It was around last January when I started to think about ways to learn more traditional Finnish recipes. My language skills were not good enough to test if the online recipes I found were good or not. Plus, I had already realised that learning a recipe from a friend by cooking together was a lot fun and the best way. So I decided to apply this method in a context further than Helsinki, and I started my little trips around Finland in search for recipes.
How did I find the participants? I just asked my Finnish friends, if they knew anyone who would want to teach me a traditional Finnish recipe and who preferably lived outside Helsinki. Yes, I admit, it was also an excuse for me to travel! What can I say, I always want to combine travel and work!
So after a bit of search, I started this project in Kotka and on March 1st, I took an early bus there. Kotka was not foreign to me, I was already there one time for another project during my studies, and I loved this tiny city back then. Besides, my roommate is from Kotka so I hear the word quite often!
Kotka is a city located on the coast of Gulf of Finland. The port in Kotka is an important Finnish sea port, and there is a high amount of trade with Russia through the port. You can go to Kotka from Helsinki by bus, for instance with “ExpressBus” and it takes 2 hours 20 minutes. On the way you pass from other tiny cities such as Loviisa or Porvoo, which I noted down as places to visit (well, Porvoo has been in my list for a looong time actually…).
My contact in Kotka was my friend Terhi Lindholm. I worked with her in the Kotka-related project about 2 years ago and luckily we kept in touch. She was kind of to arrange a full cooking day with some of her friends who are interested in cooking and I learned quite a lot of recipes in just a few hours, met wonderful people and had many new tastes!
So here in this 100th post, I start adding traditional Finnish recipes that I learned from Finnish friends. I start with a dessert, Mustikkakukko, literally translated as “Blueberry Rooster” but is actually blueberry rye pie (apparently, something-something-kukko is generally the name of the dishes with some kind of crust around). I learned this recipe from Minna Korkolainen, who is a sweetheart, and is a really good baker: she taught me 3 recipes within just about 2 hours, and we could even find time to eat them in a nice table!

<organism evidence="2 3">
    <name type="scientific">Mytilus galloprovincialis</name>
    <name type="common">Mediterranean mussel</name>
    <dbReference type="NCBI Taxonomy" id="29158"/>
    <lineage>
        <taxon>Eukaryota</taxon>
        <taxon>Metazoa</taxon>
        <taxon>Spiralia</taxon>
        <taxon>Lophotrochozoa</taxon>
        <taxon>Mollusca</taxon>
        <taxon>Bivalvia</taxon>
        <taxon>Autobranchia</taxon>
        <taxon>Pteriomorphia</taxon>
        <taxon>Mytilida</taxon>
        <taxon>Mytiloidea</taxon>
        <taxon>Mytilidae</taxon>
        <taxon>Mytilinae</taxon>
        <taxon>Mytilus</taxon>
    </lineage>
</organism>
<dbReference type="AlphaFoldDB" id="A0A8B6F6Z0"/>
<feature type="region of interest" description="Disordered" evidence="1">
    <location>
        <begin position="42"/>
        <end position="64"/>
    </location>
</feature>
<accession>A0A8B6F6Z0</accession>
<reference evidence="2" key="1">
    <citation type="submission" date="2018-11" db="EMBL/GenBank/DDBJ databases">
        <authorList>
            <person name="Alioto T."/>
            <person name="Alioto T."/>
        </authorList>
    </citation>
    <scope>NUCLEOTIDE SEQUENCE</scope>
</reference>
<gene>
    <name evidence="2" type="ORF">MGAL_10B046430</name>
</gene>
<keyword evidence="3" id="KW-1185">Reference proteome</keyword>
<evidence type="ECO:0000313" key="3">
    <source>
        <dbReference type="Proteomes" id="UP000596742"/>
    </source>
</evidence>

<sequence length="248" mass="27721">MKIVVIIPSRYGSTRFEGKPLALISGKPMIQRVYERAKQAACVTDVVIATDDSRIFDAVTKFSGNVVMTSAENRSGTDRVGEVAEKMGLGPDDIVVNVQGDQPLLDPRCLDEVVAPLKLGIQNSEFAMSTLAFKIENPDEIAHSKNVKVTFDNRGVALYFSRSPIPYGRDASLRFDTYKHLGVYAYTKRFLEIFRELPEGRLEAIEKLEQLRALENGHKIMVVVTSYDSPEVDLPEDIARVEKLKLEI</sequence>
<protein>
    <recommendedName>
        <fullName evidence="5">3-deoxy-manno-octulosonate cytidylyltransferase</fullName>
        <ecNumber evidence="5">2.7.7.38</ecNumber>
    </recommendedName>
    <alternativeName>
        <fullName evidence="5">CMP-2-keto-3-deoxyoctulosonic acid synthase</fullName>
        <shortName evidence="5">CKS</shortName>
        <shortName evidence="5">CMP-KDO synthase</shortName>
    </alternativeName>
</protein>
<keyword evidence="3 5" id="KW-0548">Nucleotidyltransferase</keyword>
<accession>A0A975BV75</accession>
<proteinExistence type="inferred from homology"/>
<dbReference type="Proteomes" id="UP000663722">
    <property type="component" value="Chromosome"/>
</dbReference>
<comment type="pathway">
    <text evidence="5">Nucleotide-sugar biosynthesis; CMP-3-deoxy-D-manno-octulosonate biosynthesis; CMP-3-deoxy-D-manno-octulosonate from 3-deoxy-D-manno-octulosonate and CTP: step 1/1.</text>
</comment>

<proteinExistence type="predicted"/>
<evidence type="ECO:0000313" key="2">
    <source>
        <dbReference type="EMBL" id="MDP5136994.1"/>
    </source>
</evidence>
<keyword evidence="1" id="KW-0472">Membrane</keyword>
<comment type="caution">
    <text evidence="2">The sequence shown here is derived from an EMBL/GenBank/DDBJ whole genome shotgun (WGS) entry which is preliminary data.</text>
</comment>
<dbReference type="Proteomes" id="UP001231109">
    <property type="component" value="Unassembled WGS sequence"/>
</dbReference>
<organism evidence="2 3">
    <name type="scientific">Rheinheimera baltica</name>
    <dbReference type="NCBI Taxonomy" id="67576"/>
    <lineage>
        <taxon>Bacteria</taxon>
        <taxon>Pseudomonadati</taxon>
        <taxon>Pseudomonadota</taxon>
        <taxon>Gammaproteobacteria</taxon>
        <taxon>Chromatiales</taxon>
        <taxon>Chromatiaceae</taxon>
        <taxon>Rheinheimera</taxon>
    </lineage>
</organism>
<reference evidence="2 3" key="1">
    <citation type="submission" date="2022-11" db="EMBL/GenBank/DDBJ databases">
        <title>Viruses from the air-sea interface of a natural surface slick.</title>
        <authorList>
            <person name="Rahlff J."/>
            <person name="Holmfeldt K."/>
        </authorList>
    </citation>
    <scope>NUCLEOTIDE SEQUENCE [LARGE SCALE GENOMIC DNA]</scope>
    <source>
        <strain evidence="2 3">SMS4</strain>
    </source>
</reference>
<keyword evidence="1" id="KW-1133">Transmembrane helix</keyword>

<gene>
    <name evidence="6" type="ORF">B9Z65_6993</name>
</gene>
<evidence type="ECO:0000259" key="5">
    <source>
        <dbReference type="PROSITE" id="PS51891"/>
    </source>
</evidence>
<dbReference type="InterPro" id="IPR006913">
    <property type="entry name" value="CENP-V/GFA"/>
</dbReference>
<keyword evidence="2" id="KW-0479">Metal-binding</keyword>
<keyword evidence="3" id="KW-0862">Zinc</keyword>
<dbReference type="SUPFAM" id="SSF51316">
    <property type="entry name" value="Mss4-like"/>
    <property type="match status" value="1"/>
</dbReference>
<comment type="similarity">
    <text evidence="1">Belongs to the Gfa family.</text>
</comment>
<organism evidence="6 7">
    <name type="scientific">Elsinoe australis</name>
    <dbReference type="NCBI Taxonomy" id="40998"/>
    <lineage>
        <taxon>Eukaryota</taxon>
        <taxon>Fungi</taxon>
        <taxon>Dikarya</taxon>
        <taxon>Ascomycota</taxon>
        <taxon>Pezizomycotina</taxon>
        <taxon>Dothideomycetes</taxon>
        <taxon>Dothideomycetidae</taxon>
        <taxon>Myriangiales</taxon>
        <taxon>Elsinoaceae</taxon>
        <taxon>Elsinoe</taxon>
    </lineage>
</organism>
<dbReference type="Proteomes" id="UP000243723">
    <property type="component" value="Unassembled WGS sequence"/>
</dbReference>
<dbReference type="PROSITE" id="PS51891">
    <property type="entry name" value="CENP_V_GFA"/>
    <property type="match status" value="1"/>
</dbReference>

This is a really easy recipe, takes about 10 minutes to prepare! You can use fresh or frozen blueberries and you can serve it with a variety of toppings, such as vanilla cream, ice cream or even some thick yoghurt. It takes about 30 minutes (max.) to bake so totally within an hour including the time to have it cooled down, you have a delicious and traditional Finnish dessert to serve for your friends! Let the Finnish experience begin!
Learned in: Kotka
Recipe originates from: Mikkeli, in Southern Savonia region (Etelä-Savo, in Finnish).
(serves 5, with ramekins of 8 cm in diameter)
1/2 cup plus 1 tbsp / 1,5 dl granulated white sugar
2 cups minus 2 tbsp / 4,5 dl rye flour (ruisjauho, in Finnish)
1 tsp / 5 ml baking powder
200 gr blueberries (mustikka in Finnish)
1/3 cup / 0.8 dl granulated white sugar
1 tbsp / 15 ml potato starch (perunajauhot, in Finnish)
(In the written recipes, it gives double amount for filling. However, with my tiny ramekins, I used this much of ingredients for filling.)
1. Preheat the oven to 200C.
2. In a medium bowl, put sugar, rye flour and baking powder and whisk / mix a little.
3. Melt the butter. Add melted butter to the dry ingredients, whisk / mix until all dry ingredients get buttered. Put aside.
4. In another bowl, put blueberries, sugar and potato starch and mix gently, without crushing the poor blueberries, until all the blueberries are covered with sugar and starch.
5. Butter your ramekins. Cover the base and a little more than half of the sides with a thin layer of flour mixture.
6. Put about 2 tbsp / 30 ml of blueberry mixture into each floured ramekin.
7. Cover the blueberries with another layer of flour mixture.
8. Put the ramekins on an oven tray with baking sheet and put in the oven, in the middle rack. Bake for about 25-30 minutes (in my oven it took 30 minutes).
9. Take them out of the oven and let them cool on a cooling rack. Do not eat while still hot — I repeat, do NOT eat while still hot: I burned all my internal organs because I could not wait to taste it!!! You can serve it with some cream, ice cream or some powdered sugar.
Never heard of this recipe, will have to try!
yes, please try! i like it best with vanilla ice cream ;)
My granddaughter visited Sweden and she can’t stop talking about delish blueberry dessert she had. She said she thought it had a graham cracker crust, blueberries served with ice cream. I would love to surprised her and make it for her. If you know what I’m talking about can you send me the recipe
Thanks for your message. Unfortunately I don’t know Swedish cuisine that well so I cannot figure out what she ate, sorry!
Thank you Asli for sharing a number of delicious recipes from Finland. I am so happy that I found the Kustavi loaf breads. I’ve been searching for that one since I had tasted it from one of my husband’s friends gathering a few years back.
Now I will give it a try once I find all those flour from our supermarket nearby.
I wish you good health & please continue blogging your great finds!😘🥰👍
Thank you and i wish you good health too! Stay safe! ✌️☺️